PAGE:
I’ve Been Crowned By Hate

If I started a band, it would be known as The Island of Dr. Zizmor. Just sayin’.

Dipping deeply into The Celibate Rifles in the past few days has journeyed me onward to my ‘ol love of These Immortal Souls, a solo project of Rowland S. Howard following the demise of the Birthday Party and Crime and the City Solution. Almost a supergroup of indie Aussie proportions, These Immortal Souls (in addition to Howard and his bassist brother Harry from Crime&the City) included Epic Soundtracks (of Swell Maps) on drums, and Genevieve McGuckin on creepy gothic piano.

It’s a suitably sad story: after forming around 1986-7, TIS released the EP Marry Me (Lie! Lie!) and a superb full length, Get Lost, (Don’t Lie) soon after, both on SST. I don’t think they’ve ever been on CD. The later is a record that includes not only dynamite, alligator skinning originals, the kind of gothic stuff about malformed children of incest, swamp marriages, and death by junkyard impaling, but it also included Howard’s tense and hair-raising version of Alex Chilton’s “Hey (Little Child),” from Chilton’s nightmare masterpiece of drunken failure, 1979’s Like Flies on Sherbet.

But there’s almost no follow-up. At least not for five years. Official word to this day cites Howard’s ‘writer’s block,” but I recall hearing, back then, that smack was the case. Out of nowhere, in 1992, it finally arrives, on Elektra, and it’s a doozy. I’m Never Gonna Die Again has critics jumping in each others’ arms, but the rekkid disappears as quickly as it arrives. I had to buy it second hand – another of my greatest finds – from one of those “some poor junkie must have died for them to be selling this” sidewalk sales in DC in 1993.

Both SST releases deserve reissue, but I’m unaware of it ever having happened stateside. I’m also too lazy to check, comments-lurkers. But the story continues from there, despite little output since 1992; a track on a Tom Waits tribute, other random stuff. Howard worked with Lydia Lunch, and dropped a solo album a few years ago, and while welcome, it paled, and sounded harried by hard living, just not in a good way. Even worse, Epic Soundtracks killed himself in 1997, and the other two, well, I can’t find much info.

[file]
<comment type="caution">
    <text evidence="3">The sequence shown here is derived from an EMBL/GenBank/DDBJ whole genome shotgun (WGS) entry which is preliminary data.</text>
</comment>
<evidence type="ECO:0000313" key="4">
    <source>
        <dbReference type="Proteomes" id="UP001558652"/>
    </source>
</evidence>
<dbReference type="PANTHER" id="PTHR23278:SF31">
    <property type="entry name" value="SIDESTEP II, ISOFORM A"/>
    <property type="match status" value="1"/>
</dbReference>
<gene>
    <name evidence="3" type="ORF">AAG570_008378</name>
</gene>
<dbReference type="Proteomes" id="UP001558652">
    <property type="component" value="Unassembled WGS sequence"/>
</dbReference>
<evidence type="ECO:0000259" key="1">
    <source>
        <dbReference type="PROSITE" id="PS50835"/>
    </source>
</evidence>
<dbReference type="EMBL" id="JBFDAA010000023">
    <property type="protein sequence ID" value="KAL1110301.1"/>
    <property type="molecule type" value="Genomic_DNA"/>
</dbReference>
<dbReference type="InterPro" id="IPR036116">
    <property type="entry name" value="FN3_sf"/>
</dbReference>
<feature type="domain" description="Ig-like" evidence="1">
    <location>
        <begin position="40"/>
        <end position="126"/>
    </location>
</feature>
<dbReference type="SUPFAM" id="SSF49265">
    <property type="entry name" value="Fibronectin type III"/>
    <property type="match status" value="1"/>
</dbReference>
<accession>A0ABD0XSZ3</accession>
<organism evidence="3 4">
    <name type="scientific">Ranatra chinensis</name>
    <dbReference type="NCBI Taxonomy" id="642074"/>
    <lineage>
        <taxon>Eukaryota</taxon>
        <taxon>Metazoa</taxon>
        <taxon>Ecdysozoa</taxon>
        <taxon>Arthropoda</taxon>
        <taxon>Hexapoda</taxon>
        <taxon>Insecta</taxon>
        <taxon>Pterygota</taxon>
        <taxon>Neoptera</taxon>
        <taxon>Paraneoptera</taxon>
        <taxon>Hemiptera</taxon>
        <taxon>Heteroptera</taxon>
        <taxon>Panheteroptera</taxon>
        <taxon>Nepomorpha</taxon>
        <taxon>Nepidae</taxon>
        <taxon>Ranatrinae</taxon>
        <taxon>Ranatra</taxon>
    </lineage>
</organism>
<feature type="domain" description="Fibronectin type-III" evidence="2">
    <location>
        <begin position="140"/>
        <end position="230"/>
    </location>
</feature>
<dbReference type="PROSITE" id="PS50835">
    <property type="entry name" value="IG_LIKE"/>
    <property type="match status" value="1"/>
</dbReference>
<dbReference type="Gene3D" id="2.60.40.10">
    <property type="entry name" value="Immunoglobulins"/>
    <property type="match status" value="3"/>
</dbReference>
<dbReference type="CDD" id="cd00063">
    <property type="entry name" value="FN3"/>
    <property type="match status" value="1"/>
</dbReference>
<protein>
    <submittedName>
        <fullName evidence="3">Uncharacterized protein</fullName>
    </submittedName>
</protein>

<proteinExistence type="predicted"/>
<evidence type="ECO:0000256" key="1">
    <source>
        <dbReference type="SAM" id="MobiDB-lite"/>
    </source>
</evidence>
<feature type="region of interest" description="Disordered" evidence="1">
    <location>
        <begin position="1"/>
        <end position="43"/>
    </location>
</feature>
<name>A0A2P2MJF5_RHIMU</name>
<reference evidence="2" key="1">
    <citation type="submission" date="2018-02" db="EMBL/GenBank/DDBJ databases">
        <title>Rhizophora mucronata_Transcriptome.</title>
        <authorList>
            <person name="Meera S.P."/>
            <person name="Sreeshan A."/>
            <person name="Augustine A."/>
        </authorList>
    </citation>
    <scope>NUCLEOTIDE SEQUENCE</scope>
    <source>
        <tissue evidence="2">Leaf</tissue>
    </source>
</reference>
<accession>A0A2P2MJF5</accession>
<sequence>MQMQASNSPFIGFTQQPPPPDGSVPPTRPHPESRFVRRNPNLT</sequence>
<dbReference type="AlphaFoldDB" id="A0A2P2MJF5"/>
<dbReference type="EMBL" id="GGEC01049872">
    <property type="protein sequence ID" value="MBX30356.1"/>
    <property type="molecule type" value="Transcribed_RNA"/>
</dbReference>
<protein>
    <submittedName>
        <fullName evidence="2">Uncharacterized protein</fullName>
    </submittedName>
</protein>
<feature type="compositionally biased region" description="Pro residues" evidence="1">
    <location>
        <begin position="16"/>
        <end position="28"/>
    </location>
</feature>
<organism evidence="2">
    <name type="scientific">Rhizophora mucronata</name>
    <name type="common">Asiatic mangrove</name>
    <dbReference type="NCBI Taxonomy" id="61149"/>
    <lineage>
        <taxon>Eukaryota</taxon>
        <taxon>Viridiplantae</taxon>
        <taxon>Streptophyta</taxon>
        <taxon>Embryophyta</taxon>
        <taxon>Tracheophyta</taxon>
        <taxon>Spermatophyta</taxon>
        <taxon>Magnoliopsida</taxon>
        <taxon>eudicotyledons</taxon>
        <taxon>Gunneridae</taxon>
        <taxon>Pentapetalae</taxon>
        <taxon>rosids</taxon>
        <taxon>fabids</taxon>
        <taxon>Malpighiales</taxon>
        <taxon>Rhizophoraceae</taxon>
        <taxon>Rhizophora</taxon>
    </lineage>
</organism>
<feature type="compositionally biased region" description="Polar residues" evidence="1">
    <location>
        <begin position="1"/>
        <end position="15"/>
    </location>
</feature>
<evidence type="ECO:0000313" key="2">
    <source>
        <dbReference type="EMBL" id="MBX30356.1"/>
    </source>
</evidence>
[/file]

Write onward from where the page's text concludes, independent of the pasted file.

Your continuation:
Someone has created a myspace page for them, which is weird considering they haven’t functioned since 1998.

Fans of TIS could check out the new Australian outfit the Drones – while not all they should be in the songwring department, they get the rough singing and sprawling guitar-thing right. Some writings offer that bands like Black Heart Procession take inspiration from TIS; maybe in tone and atmopshere only. Funnily enough, and I never thought of it before, “King of Kalifornia” reminds me of Afghan Wigs, especially Gentlemen’s aggression crossed with the broader piano and guitar on Congregation.

Please enjoy:

These Immortal Souls – My One-eyed Daughter

These Immortal Souls – Crowned

These Immortal Souls — Shamed

These Immortal Souls — The King of Kalifornia

9 thoughts on “I’ve Been Crowned By Hate

  1. Mr. Parnell:Your favorite band, the Lemonheads, joined up with Epic Soundtracks a few years back. Rowland S. Howard’s best work was with N. Sudden. These Immortal Souls was just the appetizer. OK, on a more serious aside, These Immortal Souls just never inspired me to do much else than find other people who did that sound better. But, even bands like the Wedding Present and the Wonder Stuff (remembe them!) owe a lot to These Immortal Sounds. I just never enjoyed listening to those Birthday Party sounding bands.Nice post.

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  2. Thanks. I have the Sudden/Howard album, <>Kiss You Kidnapped Charabanc<>, and while it’s a nice idea, it’s boring, for the most part. Sudden really shouldn’t have collaborated with Howard – it took him away from his strengths. Howard’s guitar playing was not meant for folky pop.Epic Sondtracks’ collabs with Lemonheads probably lead to his heroin and hanging related death. I think I saw him and Dando and Maxwells once, at a Frogs show, high out of their minds. I can understand not liking the Birthday Party, and how that would end any like for TIS. But I wouldn’t think of comparing them to the Wedding Present — or the terribly awful, awful, overrated horror that was the Wonder Stuff — to These Immortal Souls. Wedding Present was, at its core, an Orange Juice inspired pop outfit, and only got dark and loud, with <>Seamonsters<>, way after TIS.

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  3. Mr. Parnell:You helped make my point. The Wedding Present ended up soundimg like TIS and bands that wanted to sound like the Wedding Present also took on a pinch of that sound. I remember when TIS came out on SST, it was kind of like when Sub Pop signed Codeine – theit first non-grunge band. TIS were really out of place on SST, but, those were the day. For the record, TIS also remind me of a band like the Tall Dwarfs, who, by the way, did this Canadian invite all your friend to play on the record thing long before Brok. Soc. scene hit the scene.